As Southern Regional BOE Wraps Up School Year, Superintendent Sets Focus on Continued Improvement

Jun 27, 2018

With the high school’s graduation ceremony almost a week past, the Southern Regional Board of Education culminated the school year on June 20 with routine business – doling out the annual food service contract, approving lunch prices and adding several new certified staff members among those agenda items.

But as one school year ends, preparations already have begun for the next one, and after the meeting Superintendent Craig Henry sat down to discuss a few of the things he was most happy about regarding the school year now past and is focused on with the new one starting in September.

“We had a great school year, and I was incredibly blessed to get to know many of the seniors through many initiatives we took on as a district,” Henry said. “I’m going to miss them, a lot. But this year is over and now we have to move on and get better. Once you get content, you’re going to miss opportunities for growth and forever be stuck in status quo. We don’t want to get complacent here. This game’s over, but the next one’s started.”

Regarding some of the successes of the year, Henry was quick to point out the high school’s “Mini-Medical Academy” as well as the middle school’s “GRIT” campaign, which, according to him, had “an immediate and noticeable impact,” and the “Pause Before You Post” initiative. But those were more highlight-reel type things compared to the constant atmosphere of compassion that permeates the district.

“What makes us so special is our culture of care,” he said. “We have so many teachers and staff members who go way beyond the classroom and offices to touch the lives of our students, and they follow that example in extraordinary ways.”

From the seemingly endless numbers of fundraisers for good causes and delivering Thanksgiving meals to families in need, to the purposeful orchestration of a student body committed to honoring the victims of the school shooting in Parkland, Fla., Henry said there were many moments in which he was proud to be the district’s superintendent.

“We have a teacher who came to us this year from North Jersey, and she recently wrote an email to me that identified all the things that separate us from other districts she’s worked in,” Henry said. “One of the big ones is the level of compassion among our staff and within our student body, and that’s a credit to our entire team here at Southern, starting with the middle school.”

Unfortunately for the central administration crew, one of the team members is retiring, and the loss of Assistant Superintendent Dan MacPhee originally had Henry a bit bummed.

“Dan and I have been together since I opened the 11/12 building as principal,” he said. “His impact within this district is immeasurable. He’s taken us into a new age of education, from databasing to statistical analysis, and there’s no ‘I think’ in the Dan MacPhee repertoire. With Dan, it’s always been what we as a team need to do and why it needs to be done. He’s great at analyzing data, and he’s just a great thinker.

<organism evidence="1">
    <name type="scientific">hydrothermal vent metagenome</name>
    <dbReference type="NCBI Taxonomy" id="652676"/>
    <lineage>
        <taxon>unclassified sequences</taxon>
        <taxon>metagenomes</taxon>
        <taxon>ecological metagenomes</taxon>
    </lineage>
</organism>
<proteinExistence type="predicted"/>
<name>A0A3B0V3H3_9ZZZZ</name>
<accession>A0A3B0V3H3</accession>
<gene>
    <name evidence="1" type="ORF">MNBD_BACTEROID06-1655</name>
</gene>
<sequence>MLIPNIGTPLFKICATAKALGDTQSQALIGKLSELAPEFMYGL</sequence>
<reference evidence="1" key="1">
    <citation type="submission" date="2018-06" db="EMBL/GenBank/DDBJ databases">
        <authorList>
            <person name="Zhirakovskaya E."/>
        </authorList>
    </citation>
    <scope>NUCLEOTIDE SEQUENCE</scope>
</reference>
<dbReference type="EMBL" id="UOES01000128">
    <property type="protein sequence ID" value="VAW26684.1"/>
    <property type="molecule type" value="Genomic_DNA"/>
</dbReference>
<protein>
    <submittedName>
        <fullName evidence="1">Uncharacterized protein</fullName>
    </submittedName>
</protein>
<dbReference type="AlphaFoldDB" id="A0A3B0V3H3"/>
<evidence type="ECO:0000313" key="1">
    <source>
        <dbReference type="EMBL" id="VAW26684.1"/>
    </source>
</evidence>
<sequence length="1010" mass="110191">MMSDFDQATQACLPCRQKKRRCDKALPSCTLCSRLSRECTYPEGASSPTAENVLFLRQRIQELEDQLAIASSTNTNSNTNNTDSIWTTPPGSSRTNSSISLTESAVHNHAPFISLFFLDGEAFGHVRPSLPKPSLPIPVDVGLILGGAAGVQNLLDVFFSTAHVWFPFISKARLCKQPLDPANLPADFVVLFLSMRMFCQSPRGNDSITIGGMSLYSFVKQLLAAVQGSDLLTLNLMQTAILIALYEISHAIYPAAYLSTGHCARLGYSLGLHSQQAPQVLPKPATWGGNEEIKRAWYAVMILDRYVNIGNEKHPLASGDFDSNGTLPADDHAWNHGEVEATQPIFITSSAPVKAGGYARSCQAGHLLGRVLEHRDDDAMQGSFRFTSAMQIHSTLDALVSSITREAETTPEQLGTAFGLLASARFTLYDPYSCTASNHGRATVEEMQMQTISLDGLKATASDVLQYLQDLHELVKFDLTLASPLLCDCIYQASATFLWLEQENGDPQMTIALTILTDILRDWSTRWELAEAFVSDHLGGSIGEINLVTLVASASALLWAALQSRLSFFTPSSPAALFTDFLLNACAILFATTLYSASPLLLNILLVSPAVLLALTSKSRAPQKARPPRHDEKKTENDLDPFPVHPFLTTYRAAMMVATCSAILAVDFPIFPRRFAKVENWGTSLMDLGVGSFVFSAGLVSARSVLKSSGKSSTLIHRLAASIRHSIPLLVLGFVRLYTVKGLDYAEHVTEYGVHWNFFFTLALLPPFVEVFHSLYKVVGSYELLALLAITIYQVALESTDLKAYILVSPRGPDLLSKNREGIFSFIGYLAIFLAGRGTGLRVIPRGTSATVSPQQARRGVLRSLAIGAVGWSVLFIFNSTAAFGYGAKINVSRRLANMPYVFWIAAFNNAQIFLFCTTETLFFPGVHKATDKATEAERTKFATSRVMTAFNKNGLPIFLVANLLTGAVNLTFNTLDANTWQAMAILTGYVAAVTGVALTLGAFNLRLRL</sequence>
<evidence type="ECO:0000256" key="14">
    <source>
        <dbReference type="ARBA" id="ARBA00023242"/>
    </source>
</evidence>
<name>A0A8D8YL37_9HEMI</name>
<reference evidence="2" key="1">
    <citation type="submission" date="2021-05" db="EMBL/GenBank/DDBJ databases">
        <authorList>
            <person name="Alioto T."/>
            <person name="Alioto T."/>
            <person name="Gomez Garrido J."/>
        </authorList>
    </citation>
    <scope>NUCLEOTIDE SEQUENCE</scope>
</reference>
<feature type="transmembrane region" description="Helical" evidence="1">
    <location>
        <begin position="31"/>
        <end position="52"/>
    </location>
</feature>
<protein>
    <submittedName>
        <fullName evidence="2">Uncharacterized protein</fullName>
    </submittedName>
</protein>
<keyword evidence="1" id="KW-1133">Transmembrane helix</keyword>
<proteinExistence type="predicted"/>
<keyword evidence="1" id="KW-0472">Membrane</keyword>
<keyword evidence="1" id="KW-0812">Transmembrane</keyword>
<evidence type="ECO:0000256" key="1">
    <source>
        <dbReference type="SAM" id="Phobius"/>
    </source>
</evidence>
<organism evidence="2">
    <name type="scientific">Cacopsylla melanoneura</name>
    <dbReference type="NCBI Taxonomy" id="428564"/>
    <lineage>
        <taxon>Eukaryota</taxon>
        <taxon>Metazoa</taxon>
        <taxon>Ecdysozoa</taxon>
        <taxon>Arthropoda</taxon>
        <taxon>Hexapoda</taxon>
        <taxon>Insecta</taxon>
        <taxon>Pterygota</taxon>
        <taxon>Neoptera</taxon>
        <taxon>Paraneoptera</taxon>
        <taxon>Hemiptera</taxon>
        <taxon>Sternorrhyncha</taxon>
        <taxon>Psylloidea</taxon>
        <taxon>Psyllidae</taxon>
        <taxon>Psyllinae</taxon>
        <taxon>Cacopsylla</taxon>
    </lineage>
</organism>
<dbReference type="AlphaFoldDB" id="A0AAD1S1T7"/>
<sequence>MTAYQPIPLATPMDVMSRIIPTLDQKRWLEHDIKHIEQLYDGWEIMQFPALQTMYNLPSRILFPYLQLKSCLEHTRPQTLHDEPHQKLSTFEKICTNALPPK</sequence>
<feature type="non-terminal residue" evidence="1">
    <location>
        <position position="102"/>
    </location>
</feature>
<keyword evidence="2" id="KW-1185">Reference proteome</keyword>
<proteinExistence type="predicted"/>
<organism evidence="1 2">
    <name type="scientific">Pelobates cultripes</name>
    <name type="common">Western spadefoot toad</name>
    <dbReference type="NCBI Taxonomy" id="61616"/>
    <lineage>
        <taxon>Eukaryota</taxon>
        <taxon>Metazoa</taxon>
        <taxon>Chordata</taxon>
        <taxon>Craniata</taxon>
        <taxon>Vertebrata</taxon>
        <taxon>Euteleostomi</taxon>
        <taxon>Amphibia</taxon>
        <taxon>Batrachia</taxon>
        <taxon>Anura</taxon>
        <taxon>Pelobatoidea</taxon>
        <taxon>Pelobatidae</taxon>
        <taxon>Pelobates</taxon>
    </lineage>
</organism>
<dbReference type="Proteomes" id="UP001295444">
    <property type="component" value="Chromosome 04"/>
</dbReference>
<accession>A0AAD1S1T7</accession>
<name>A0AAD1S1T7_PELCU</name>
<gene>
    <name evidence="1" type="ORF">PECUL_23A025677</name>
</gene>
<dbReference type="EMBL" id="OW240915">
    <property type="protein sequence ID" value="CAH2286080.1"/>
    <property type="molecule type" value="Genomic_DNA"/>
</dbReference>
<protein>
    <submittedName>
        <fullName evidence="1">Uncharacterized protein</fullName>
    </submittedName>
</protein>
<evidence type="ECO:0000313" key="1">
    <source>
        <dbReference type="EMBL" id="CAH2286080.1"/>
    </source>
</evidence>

“I can’t encapsulate the impact he’s had other than to say none of what we’ve accomplished in this district during the past 15 years would have been accomplished had it not been for his hard work and dedication to the students.”

However, MacPhee’s retirement brings a new era of sorts, as Megan Vile steps in to take over the role of assistant superintendent.

“Every ending becomes an opportunity for a new beginning, and Megan and I are now developing a strong working relationship that’s like none I’ve ever had yet – because of her passion, effervescence and high intellectual ability. She’s the real deal, and she’s going to help steer our district in new and exciting ways.”

According to Henry, Vile already has been eyeing ways to improve the middle school’s academic programs “to make them a little more expansive,” looking into ways to expand and formalize the mini-medical academy and advance the multi-tiered support system in place within the district. Henry also expects to see some slight changes to the language arts program in the high school, along with an increase in commitment to fitness testing.

“Beyond that, we’re not changing much,” Henry said. “We’re in ever-improvement mode, but those things are usually small things that are tweaked and adjusted, rather than overhauled. We don’t just implement things because they sound good. We always evaluate our operation and look for ways to improve, without throwing out the baby with the bathwater.”

— David Biggy

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